Going to a posh private school from the age of 4, and continuing through the same school until 18, diving in skips wasn’t one of the lessons I learned.
My mother snobbishly abhorred sales, and totally refused to queue with the masses, preferring to pay full price and receive grovelling treatment from sales staff.
Personally, I couldn’t see anything wrong with getting something decent for a cheaper price, although I didn’t buy into (ha!) buying something for the sake of it just because it was cheap.
Oddly enough, some years back, I was happily working away at a reasonable job, earning a reasonable salary, and neighbours were offering me their cast-offs. Why didn’t they offer it to someone else who needed it? The illogic defied me, but I did put my foot down and decided for once, I would buy something I wanted, instead of having a home full of other people’s crap.
Fast forward however, and accepting cast-offs suddenly becomes A Good Thing in Spain.
I have no income, so if someone gives me something, it costs me nothing, apart from a payback of whatever type.
When we first moved to Spain, our neighbours would present us with all their leftover meals. It was like a soup kitchen. I was mortified. I ate it of course, wondering what on earth I was doing. Did I appear so poverty-stricken??
I didn’t know if my neighbour had deliberately cooked too much, to pass the food onto us, or whether she always cooked loads. Who can say?
But I learned to accept whatever meals we were given with an extremely good grace, washed up whatever pans/plates were given to us, and said Gracias.
I was horrified when Partner started to haul bikes onto the terrace that he had rescued from the side of the skip. Why did we want all these pushbikes? What was he going to do with them?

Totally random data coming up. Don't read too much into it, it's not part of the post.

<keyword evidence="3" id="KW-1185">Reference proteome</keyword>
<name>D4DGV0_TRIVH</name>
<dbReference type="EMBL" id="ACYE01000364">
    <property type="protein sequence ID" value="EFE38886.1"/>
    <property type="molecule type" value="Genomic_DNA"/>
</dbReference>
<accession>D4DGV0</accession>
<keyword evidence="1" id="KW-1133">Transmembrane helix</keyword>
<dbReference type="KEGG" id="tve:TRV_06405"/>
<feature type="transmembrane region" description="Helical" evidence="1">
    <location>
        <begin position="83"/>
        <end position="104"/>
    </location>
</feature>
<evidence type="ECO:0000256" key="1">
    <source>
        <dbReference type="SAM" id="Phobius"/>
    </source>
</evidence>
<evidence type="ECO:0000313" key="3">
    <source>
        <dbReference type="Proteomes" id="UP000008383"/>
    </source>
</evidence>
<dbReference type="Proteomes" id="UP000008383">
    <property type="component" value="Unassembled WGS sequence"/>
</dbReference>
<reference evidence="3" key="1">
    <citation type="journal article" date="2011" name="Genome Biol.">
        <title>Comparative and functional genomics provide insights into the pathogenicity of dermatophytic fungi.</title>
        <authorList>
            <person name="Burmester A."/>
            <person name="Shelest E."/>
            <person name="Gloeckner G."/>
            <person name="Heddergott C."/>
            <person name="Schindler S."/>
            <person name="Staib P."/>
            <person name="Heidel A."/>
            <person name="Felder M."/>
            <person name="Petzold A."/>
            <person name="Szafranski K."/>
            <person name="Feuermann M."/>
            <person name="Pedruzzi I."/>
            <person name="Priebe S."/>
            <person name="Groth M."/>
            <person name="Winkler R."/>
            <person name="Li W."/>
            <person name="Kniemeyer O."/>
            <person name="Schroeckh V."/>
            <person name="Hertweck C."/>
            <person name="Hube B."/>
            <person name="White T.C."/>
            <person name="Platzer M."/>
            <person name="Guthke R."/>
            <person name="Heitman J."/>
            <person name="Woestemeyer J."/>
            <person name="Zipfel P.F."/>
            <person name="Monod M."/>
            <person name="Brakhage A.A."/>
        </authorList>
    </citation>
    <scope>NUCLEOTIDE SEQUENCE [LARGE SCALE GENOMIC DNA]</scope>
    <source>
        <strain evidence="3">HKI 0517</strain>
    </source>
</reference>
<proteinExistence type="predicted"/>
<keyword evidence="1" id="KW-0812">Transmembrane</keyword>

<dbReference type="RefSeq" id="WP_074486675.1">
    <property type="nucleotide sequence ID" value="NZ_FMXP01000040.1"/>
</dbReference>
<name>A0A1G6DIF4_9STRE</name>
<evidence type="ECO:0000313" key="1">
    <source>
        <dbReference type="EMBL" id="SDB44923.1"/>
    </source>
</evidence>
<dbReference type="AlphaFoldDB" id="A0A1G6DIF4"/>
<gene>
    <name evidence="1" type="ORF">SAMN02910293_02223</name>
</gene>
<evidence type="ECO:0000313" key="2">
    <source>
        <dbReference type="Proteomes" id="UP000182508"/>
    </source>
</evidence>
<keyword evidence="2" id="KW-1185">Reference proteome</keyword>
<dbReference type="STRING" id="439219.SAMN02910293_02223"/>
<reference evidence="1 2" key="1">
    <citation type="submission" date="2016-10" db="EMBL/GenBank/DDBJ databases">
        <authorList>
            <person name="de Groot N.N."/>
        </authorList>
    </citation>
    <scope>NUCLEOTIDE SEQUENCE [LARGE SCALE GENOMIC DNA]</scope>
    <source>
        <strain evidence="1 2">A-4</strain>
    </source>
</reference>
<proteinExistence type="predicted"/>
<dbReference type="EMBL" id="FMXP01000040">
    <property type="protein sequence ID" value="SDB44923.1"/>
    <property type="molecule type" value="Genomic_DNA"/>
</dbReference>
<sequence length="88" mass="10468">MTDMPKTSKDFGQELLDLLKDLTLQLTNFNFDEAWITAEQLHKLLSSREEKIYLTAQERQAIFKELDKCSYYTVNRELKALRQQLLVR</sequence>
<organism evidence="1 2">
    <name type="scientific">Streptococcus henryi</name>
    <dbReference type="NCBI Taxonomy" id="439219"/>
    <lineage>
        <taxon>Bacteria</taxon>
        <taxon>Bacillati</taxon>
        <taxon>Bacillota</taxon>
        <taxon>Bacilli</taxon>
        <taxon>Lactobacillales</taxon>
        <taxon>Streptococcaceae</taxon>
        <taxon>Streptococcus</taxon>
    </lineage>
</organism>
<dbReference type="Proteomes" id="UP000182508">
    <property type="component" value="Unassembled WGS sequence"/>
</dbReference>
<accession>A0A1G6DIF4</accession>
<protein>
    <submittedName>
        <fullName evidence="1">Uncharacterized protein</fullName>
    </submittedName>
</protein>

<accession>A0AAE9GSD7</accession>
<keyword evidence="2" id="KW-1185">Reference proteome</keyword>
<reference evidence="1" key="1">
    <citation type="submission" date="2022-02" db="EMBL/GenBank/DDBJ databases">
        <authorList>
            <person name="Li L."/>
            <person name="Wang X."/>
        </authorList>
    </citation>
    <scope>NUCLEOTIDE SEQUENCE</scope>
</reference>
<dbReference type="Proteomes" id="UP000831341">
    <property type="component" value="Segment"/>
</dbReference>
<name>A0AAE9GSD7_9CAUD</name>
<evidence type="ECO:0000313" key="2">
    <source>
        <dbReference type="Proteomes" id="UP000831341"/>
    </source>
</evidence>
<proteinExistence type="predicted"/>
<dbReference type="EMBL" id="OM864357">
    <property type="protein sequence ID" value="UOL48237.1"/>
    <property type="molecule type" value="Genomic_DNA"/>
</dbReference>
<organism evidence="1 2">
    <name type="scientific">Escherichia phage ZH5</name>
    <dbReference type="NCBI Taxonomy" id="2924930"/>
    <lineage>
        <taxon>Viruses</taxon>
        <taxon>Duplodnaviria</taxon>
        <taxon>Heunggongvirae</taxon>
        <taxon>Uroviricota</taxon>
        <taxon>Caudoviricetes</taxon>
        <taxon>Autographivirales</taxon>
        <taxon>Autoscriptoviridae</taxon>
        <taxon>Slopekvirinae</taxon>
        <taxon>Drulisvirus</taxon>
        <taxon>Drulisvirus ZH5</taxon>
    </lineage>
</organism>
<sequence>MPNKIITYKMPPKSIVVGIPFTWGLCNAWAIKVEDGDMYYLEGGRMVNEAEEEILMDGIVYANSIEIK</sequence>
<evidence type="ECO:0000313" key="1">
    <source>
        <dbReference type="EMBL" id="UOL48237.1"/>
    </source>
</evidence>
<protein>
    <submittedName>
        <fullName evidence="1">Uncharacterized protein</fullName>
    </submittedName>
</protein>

Apparently not just he, but we, were going to cycle. He cast his expert eye over the rescues. Bit of cable, a couple of wheel nuts, and we were ready to go. (Original post here). To be fair though, people had money at the time in Spain, and they were throwing bikes out like there was no tomorrow. Some of the bikes were decent. No-one throws out bikes any more.
Four green garden chairs were rescued (still have those), two white chairs were acquired (since gone back to the skip when they broke), a few plants, missed a couple of wrought iron chairs sadly because we were too slow in going back to a more distant skip, and then the sources dried up.
But! We have had a recent find in Gib. Ten years or so ago, I bought a metal bucket, and when we bought our finca, there was a nice little mop squeezer thing left behind by the previous owner which fitted nicely on the top, just right for my new domestic cleaning life.
Now, it is sadly perishing in the heat and the damp and with the over-use.
I tried to buy a new one. ‘No,’ said the man in the shop. ‘Unidad.’ I had to buy a bucket as well, ie the whole unit. Er, I don’t think so. I had a bucket. Somewhere, surely, I must be able to find one of those squeezy-out things that would fit my round bucket? And not have to buy another bucket? Just for information, the current wave of buckets and squeezy-outs are sort of oval shape. I wondered if they had stopped making the ones to fit round buckets.
Partner came home extremely smugly the other day. In his carrier bag, there was the perfect squeezy-out, generously thrown out by someone who no longer had any use for it on the estate where Partner is working. They have probably bought an oval ‘Unidad’ because you have to buy new all the time, don’t you?
ETA – more on this theme of our
disgraceful and irresponsible throwaway society over on Clouds here.